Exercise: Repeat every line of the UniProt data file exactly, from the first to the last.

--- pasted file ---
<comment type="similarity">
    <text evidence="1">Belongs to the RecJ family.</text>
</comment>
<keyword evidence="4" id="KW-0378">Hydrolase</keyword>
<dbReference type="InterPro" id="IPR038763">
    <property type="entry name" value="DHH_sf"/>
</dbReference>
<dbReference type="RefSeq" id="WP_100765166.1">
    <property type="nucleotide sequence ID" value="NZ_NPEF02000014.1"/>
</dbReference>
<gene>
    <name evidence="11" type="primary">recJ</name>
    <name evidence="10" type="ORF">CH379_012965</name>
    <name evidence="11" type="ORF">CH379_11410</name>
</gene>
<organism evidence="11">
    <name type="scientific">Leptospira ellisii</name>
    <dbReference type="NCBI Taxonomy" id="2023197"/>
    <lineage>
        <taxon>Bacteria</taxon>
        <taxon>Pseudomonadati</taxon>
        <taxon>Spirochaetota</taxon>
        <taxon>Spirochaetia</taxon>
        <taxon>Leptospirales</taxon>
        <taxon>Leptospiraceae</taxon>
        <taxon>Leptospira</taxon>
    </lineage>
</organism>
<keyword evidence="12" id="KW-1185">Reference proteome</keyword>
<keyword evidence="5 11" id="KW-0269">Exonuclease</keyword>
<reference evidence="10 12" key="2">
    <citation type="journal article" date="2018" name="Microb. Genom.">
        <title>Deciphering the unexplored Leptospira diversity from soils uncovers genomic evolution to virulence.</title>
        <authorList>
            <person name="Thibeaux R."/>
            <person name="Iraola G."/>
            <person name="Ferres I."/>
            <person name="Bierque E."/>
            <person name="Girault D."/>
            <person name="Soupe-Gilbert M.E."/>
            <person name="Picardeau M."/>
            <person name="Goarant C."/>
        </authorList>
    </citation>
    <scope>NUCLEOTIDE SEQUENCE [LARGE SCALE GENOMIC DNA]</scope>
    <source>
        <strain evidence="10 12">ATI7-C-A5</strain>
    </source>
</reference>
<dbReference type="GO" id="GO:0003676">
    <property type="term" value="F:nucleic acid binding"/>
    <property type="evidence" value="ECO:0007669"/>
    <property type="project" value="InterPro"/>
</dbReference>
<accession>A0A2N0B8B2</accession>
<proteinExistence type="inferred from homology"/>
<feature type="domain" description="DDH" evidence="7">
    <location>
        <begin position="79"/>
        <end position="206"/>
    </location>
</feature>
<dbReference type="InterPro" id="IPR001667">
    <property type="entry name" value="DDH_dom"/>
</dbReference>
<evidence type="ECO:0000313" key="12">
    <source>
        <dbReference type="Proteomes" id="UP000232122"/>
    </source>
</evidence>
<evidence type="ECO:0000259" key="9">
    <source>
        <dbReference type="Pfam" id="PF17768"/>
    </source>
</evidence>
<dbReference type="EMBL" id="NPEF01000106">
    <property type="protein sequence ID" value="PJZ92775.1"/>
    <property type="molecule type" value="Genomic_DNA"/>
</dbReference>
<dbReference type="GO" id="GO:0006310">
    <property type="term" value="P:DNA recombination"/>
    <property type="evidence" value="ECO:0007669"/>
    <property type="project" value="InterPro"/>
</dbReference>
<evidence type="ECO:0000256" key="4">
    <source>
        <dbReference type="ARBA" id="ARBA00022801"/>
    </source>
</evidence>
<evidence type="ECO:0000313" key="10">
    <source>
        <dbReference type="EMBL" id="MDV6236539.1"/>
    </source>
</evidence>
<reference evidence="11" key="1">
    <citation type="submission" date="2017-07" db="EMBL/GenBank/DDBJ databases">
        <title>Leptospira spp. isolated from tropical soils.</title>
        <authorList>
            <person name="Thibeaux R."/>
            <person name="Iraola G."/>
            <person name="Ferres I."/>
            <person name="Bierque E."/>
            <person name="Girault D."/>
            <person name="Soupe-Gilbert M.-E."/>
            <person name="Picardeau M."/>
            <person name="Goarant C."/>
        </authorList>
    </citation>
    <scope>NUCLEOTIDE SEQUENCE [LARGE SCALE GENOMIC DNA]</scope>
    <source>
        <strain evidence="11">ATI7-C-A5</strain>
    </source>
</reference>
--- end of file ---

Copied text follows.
<comment type="similarity">
    <text evidence="1">Belongs to the RecJ family.</text>
</comment>
<keyword evidence="4" id="KW-0378">Hydrolase</keyword>
<dbReference type="InterPro" id="IPR038763">
    <property type="entry name" value="DHH_sf"/>
</dbReference>
<dbReference type="RefSeq" id="WP_100765166.1">
    <property type="nucleotide sequence ID" value="NZ_NPEF02000014.1"/>
</dbReference>
<gene>
    <name evidence="11" type="primary">recJ</name>
    <name evidence="10" type="ORF">CH379_012965</name>
    <name evidence="11" type="ORF">CH379_11410</name>
</gene>
<organism evidence="11">
    <name type="scientific">Leptospira ellisii</name>
    <dbReference type="NCBI Taxonomy" id="2023197"/>
    <lineage>
        <taxon>Bacteria</taxon>
        <taxon>Pseudomonadati</taxon>
        <taxon>Spirochaetota</taxon>
        <taxon>Spirochaetia</taxon>
        <taxon>Leptospirales</taxon>
        <taxon>Leptospiraceae</taxon>
        <taxon>Leptospira</taxon>
    </lineage>
</organism>
<keyword evidence="12" id="KW-1185">Reference proteome</keyword>
<keyword evidence="5 11" id="KW-0269">Exonuclease</keyword>
<reference evidence="10 12" key="2">
    <citation type="journal article" date="2018" name="Microb. Genom.">
        <title>Deciphering the unexplored Leptospira diversity from soils uncovers genomic evolution to virulence.</title>
        <authorList>
            <person name="Thibeaux R."/>
            <person name="Iraola G."/>
            <person name="Ferres I."/>
            <person name="Bierque E."/>
            <person name="Girault D."/>
            <person name="Soupe-Gilbert M.E."/>
            <person name="Picardeau M."/>
            <person name="Goarant C."/>
        </authorList>
    </citation>
    <scope>NUCLEOTIDE SEQUENCE [LARGE SCALE GENOMIC DNA]</scope>
    <source>
        <strain evidence="10 12">ATI7-C-A5</strain>
    </source>
</reference>
<dbReference type="GO" id="GO:0003676">
    <property type="term" value="F:nucleic acid binding"/>
    <property type="evidence" value="ECO:0007669"/>
    <property type="project" value="InterPro"/>
</dbReference>
<accession>A0A2N0B8B2</accession>
<proteinExistence type="inferred from homology"/>
<feature type="domain" description="DDH" evidence="7">
    <location>
        <begin position="79"/>
        <end position="206"/>
    </location>
</feature>
<dbReference type="InterPro" id="IPR001667">
    <property type="entry name" value="DDH_dom"/>
</dbReference>
<evidence type="ECO:0000313" key="12">
    <source>
        <dbReference type="Proteomes" id="UP000232122"/>
    </source>
</evidence>
<evidence type="ECO:0000259" key="9">
    <source>
        <dbReference type="Pfam" id="PF17768"/>
    </source>
</evidence>
<dbReference type="EMBL" id="NPEF01000106">
    <property type="protein sequence ID" value="PJZ92775.1"/>
    <property type="molecule type" value="Genomic_DNA"/>
</dbReference>
<dbReference type="GO" id="GO:0006310">
    <property type="term" value="P:DNA recombination"/>
    <property type="evidence" value="ECO:0007669"/>
    <property type="project" value="InterPro"/>
</dbReference>
<evidence type="ECO:0000256" key="4">
    <source>
        <dbReference type="ARBA" id="ARBA00022801"/>
    </source>
</evidence>
<evidence type="ECO:0000313" key="10">
    <source>
        <dbReference type="EMBL" id="MDV6236539.1"/>
    </source>
</evidence>
<reference evidence="11" key="1">
    <citation type="submission" date="2017-07" db="EMBL/GenBank/DDBJ databases">
        <title>Leptospira spp. isolated from tropical soils.</title>
        <authorList>
            <person name="Thibeaux R."/>
            <person name="Iraola G."/>
            <person name="Ferres I."/>
            <person name="Bierque E."/>
            <person name="Girault D."/>
            <person name="Soupe-Gilbert M.-E."/>
            <person name="Picardeau M."/>
            <person name="Goarant C."/>
        </authorList>
    </citation>
    <scope>NUCLEOTIDE SEQUENCE [LARGE SCALE GENOMIC DNA]</scope>
    <source>
        <strain evidence="11">ATI7-C-A5</strain>
    </source>
</reference>